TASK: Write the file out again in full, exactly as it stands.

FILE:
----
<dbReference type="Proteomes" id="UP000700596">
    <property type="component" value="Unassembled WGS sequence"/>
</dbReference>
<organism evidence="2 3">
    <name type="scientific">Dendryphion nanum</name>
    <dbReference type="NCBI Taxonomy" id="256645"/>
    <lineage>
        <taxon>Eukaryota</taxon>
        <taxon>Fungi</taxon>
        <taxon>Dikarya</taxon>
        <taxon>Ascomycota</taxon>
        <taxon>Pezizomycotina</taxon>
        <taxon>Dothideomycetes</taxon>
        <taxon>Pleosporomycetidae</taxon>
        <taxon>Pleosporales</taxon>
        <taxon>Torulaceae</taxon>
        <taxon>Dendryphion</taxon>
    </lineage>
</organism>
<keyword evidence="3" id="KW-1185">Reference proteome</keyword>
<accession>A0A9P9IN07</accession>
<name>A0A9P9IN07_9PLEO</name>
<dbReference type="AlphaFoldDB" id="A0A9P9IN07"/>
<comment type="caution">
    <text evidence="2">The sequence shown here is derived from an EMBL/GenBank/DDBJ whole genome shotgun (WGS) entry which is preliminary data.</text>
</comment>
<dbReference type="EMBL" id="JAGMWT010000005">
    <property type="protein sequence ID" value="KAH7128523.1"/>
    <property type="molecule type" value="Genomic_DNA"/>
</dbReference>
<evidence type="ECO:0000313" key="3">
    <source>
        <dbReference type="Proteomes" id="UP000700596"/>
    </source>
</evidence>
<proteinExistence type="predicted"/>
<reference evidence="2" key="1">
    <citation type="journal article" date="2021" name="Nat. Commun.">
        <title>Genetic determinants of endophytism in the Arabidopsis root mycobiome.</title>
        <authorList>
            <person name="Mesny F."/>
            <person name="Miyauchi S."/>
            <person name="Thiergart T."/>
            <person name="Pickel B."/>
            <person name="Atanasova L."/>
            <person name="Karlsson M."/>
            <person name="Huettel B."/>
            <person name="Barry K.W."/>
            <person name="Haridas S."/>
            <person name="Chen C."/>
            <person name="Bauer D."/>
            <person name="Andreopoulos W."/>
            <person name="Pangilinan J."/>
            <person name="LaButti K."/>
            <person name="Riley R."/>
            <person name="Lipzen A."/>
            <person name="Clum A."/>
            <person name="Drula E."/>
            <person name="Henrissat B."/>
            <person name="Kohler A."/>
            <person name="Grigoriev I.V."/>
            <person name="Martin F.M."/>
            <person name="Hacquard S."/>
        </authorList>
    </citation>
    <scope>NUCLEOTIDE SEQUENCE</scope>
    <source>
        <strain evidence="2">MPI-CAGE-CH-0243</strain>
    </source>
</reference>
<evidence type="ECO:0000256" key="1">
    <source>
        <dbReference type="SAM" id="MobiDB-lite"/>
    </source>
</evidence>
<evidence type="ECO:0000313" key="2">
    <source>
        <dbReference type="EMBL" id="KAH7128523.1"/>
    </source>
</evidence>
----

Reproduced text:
<dbReference type="Proteomes" id="UP000700596">
    <property type="component" value="Unassembled WGS sequence"/>
</dbReference>
<organism evidence="2 3">
    <name type="scientific">Dendryphion nanum</name>
    <dbReference type="NCBI Taxonomy" id="256645"/>
    <lineage>
        <taxon>Eukaryota</taxon>
        <taxon>Fungi</taxon>
        <taxon>Dikarya</taxon>
        <taxon>Ascomycota</taxon>
        <taxon>Pezizomycotina</taxon>
        <taxon>Dothideomycetes</taxon>
        <taxon>Pleosporomycetidae</taxon>
        <taxon>Pleosporales</taxon>
        <taxon>Torulaceae</taxon>
        <taxon>Dendryphion</taxon>
    </lineage>
</organism>
<keyword evidence="3" id="KW-1185">Reference proteome</keyword>
<accession>A0A9P9IN07</accession>
<name>A0A9P9IN07_9PLEO</name>
<dbReference type="AlphaFoldDB" id="A0A9P9IN07"/>
<comment type="caution">
    <text evidence="2">The sequence shown here is derived from an EMBL/GenBank/DDBJ whole genome shotgun (WGS) entry which is preliminary data.</text>
</comment>
<dbReference type="EMBL" id="JAGMWT010000005">
    <property type="protein sequence ID" value="KAH7128523.1"/>
    <property type="molecule type" value="Genomic_DNA"/>
</dbReference>
<evidence type="ECO:0000313" key="3">
    <source>
        <dbReference type="Proteomes" id="UP000700596"/>
    </source>
</evidence>
<proteinExistence type="predicted"/>
<reference evidence="2" key="1">
    <citation type="journal article" date="2021" name="Nat. Commun.">
        <title>Genetic determinants of endophytism in the Arabidopsis root mycobiome.</title>
        <authorList>
            <person name="Mesny F."/>
            <person name="Miyauchi S."/>
            <person name="Thiergart T."/>
            <person name="Pickel B."/>
            <person name="Atanasova L."/>
            <person name="Karlsson M."/>
            <person name="Huettel B."/>
            <person name="Barry K.W."/>
            <person name="Haridas S."/>
            <person name="Chen C."/>
            <person name="Bauer D."/>
            <person name="Andreopoulos W."/>
            <person name="Pangilinan J."/>
            <person name="LaButti K."/>
            <person name="Riley R."/>
            <person name="Lipzen A."/>
            <person name="Clum A."/>
            <person name="Drula E."/>
            <person name="Henrissat B."/>
            <person name="Kohler A."/>
            <person name="Grigoriev I.V."/>
            <person name="Martin F.M."/>
            <person name="Hacquard S."/>
        </authorList>
    </citation>
    <scope>NUCLEOTIDE SEQUENCE</scope>
    <source>
        <strain evidence="2">MPI-CAGE-CH-0243</strain>
    </source>
</reference>
<evidence type="ECO:0000256" key="1">
    <source>
        <dbReference type="SAM" id="MobiDB-lite"/>
    </source>
</evidence>
<evidence type="ECO:0000313" key="2">
    <source>
        <dbReference type="EMBL" id="KAH7128523.1"/>
    </source>
</evidence>